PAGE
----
THE Economics Association of Zambia says there may not be enough mining tax revenue collected by the government this year because the sector is grappling with low copper prices and production.
Copper prices on the international market have this year been steadily declining, now trading at around US$5,165 down from over US$6,200 in January this year.
EAZ president, Dr Chrispin Mphuka, said declining copper prices on the international market could see the government fail to collect sufficient mining tax revenues this year as evidenced by falling production levels.
“We have missed a chance! There was a time when copper prices were so high and government was being urged to start taxing them substantially because not as much money was coming from there and government was resisting for a long time,” he said in an interview.
“Now, they have seen the fiscal constraints, there is need for revenue, and expenditures are so high, but at this stage I think not much will be raised from the mines because we may be grappling with an issue of how do we keep the mines producing more when prices are lower. We hope the prices don’t keep sliding down but if that is the case, then it is really a bad picture for our country.”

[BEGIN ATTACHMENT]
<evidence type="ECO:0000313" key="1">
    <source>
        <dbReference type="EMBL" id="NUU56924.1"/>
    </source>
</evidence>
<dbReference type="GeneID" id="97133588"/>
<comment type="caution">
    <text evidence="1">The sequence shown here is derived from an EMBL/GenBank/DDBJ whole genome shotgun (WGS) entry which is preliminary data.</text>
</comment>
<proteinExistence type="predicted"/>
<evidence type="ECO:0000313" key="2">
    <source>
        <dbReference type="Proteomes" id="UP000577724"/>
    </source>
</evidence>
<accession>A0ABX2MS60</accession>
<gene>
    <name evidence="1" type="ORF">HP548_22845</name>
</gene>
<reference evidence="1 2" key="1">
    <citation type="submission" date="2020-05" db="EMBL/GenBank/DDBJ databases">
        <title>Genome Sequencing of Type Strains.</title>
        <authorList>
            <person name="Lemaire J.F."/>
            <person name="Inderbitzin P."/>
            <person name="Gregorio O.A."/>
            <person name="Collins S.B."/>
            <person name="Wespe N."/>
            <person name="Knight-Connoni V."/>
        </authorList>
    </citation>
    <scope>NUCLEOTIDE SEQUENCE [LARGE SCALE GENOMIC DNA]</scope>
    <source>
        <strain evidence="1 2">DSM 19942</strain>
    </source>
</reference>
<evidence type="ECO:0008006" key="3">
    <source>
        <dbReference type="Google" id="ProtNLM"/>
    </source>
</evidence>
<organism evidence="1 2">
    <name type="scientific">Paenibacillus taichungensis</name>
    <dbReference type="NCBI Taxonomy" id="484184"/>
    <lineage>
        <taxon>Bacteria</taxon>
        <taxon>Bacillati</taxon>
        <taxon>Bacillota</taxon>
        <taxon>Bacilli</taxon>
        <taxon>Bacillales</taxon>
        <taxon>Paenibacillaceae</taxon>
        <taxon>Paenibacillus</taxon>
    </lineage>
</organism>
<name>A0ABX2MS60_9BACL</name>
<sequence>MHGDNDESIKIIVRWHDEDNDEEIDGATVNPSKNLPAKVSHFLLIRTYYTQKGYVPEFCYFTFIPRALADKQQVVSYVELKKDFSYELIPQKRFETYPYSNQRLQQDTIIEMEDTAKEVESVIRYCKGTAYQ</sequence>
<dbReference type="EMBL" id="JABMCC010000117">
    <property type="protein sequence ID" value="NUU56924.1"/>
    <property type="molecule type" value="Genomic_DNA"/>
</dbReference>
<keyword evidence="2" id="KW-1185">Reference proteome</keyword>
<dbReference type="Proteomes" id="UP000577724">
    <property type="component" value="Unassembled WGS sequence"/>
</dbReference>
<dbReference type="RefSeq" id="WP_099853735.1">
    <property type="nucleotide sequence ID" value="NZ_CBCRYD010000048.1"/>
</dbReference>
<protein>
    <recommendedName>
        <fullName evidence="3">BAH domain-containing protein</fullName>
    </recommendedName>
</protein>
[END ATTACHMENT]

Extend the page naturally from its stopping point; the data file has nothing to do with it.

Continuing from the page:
Dr Mphuka said mining houses would continue to face operational challenges with lower copper production as a result of reduced power supply.
“They will have challenges; what we expect to be the key impact is a cut-down in production and that may have implications for employment because when firms are cutting down production, they may want to lay off workers,” he added.
And Dr Mphuka added that the statutory reserve ratios, adjusted last April to 18 per cent from 14 per cent, wre undermining economic growth as bank lending to different sectors of the economy remain constrained.
“We certainly can’t run away from the fact that it is impacting negatively on the ability of commercial bank lending. High reserve requirements are not good for investors and for development,” said Dr Mphuka, adding that the BoZ should revise the ratios downwards to levels that would allow for more liquidity on the financial market.